One for Willy : Art: Robert Wyland will paint whale mural so a Mexico park will enlarge quarters of a popular film’s starring whale.
Even by Robert Wyland’s mammoth standards, this shapes up as a whale of an accomplishment.
Wyland is the Laguna Beach artist who has spent 13 years painting life-size pictures of whales on walls of buildings around the world in a do-it-yourself campaign to protect the huge mammals.
Now he may soon pull off what animal activists, aquatic park experts and even singer Michael Jackson have failed to do: free the real-life captive whale that portrayed the fictional captive whale in the movie “Free Willy.”
Operators of El Nuevo Reino Aventura park in Mexico City, who own the killer whale named Keiko, have promised to move the 3 1/2-ton animal from an undersized tank in exchange for Wyland painting one of his whale murals at their park.
Wyland said Wednesday that he will airbrush a huge portrait of a frolicking Keiko near the entrance to the park as the finale to a summer whale-painting spree that began Aug. 1 in Anchorage and brought him this week to Los Angeles.
“I’ve been saying for years that art can help save the whales. Now it’s actually going to save one,” the 38-year-old artist said as he took a break from painting barnacles on a whale on the east side of Mann’s Chinese Theatre in Hollywood. Today, he hopes to start work on a second whale mural at Paramount Studios.
Although his whales cavort on buildings in Redondo Beach and Long Beach, the two Hollywood murals are Wyland’s first in Los Angeles. Others have been painted in France, Australia, Japan and Canada, as well as in Pennsylvania, Connecticut, New York and Georgia.
Each shows whales swimming freely in their natural ocean setting. Ironically, that was the plot of last year’s “Free Willy"-- a movie depicting a killer whale being liberated from a disreputable theme park by a determined young boy.
The part of Willy in the film was played by Keiko, a 14-year-old male that has lived in the Mexico City amusement park for about nine years.
The movie prompted calls for the relocation of Keiko. Entertainer Michael Jackson--who sang the movie’s theme song--became involved last year amid rumors that he might move the whale to his Neverland Ranch north of Santa Barbara.
Other pleas came from a trade group of theme parks and aquariums led by San Diego’s Sea World that offered to move Keiko to larger quarters in the United States and from animal activists who lobbied for his release into the ocean.
Reino Aventura officials accepted Wyland’s whale mural offer in July.
After Wyland finishes the park mural the week of Sept. 25, the park “pledges to relocate Keiko to a larger habitat in 12 months, or not later than 18 months,” according to park General Manager Oscar Porter.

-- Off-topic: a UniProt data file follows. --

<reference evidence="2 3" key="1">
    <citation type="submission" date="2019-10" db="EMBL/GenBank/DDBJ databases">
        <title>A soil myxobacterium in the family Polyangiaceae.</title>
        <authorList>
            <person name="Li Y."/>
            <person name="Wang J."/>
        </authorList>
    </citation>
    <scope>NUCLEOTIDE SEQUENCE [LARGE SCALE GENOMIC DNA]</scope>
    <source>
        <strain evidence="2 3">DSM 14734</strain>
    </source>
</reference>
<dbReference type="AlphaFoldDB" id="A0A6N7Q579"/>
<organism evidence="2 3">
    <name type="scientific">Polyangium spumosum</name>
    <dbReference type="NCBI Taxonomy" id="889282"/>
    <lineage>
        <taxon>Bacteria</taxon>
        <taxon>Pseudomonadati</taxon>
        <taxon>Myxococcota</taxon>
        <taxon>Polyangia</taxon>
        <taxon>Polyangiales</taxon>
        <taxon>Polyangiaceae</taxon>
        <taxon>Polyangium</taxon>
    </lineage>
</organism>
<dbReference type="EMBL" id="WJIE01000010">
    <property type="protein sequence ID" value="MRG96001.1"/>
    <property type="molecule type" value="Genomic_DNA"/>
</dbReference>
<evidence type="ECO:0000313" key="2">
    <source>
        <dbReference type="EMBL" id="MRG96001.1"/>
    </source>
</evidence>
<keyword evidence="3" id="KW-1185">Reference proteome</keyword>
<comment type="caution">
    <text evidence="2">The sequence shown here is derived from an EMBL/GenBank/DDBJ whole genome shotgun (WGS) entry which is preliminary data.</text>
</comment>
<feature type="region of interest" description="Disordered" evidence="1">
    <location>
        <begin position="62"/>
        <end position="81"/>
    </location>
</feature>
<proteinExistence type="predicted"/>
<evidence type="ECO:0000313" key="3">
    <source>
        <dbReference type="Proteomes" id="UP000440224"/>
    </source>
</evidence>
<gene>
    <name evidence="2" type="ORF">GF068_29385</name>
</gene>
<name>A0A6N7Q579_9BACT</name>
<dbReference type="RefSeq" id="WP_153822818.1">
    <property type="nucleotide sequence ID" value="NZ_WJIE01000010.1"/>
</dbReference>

Wyland said he has begun contacting marine biologists and whale experts he has met over the years to get their ideas about Keiko’s future. If the whale--described by some as sickly--can be nursed back to health, it might be reunited with its original pod off Iceland.
According to Wyland, the Mexico City whale mural--to be his 66th--won’t be his last. He hopes to paint 100 by the year 2011.
“I don’t get tired of them. Each one is different. I try to put in individual physical characteristics,” he said.
Using a mechanical hoist and an industrial-strength sprayer, Wyland goes through about 400 gallons of aqua-colored paint for each mural. His current eight-city painting excursion involves 24 paid staff members and about 50 volunteer workers at each stop. The project is costing about $750,000. Wyland said expenses are defrayed by 11 corporate sponsors; he has donated $250,000 from the profits of 18 art galleries he owns that sell his whale-themed paintings, books and sculptures.
Wyland, known professionally by just his last name, was busy Wednesday autographing things such as the Wyland T-shirt that fan Chrissy Carballo, 19, of Burbank was wearing. “It’s indelible ink. But I may just hang the shirt up and never wash it,” Carballo said.
Whale mural fans say Wyland’s boyish looks and unflagging enthusiasm about the ocean environment are reasons for his success.
“I liked his work before I met him,” said underwater photographer Jeff Pantukhoff, 35, of San Diego--an admirer since 1981. “Two weeks ago in Seattle I met him. Now I really like his work.”
Jose Fuentes, 37, a writer from Long Beach, said he took his son and his son’s friends to watch Wyland paint the Long Beach Convention Center whale mural a few years ago. On Wednesday, he drove to Hollywood to watch the new project take shape.
“It’s refreshing to see something like this and not graffiti,” Fuentes said.
Wyland--who said practice has cut the “gestation period” of painting time for his whales to a mere four hours--had time to talk and joke with everyone.
“I have to apologize to Mann’s Chinese Theatre for leaving my footprints out front,” he said with a laugh. “I stepped in some paint. I’ll clean it up before I leave.”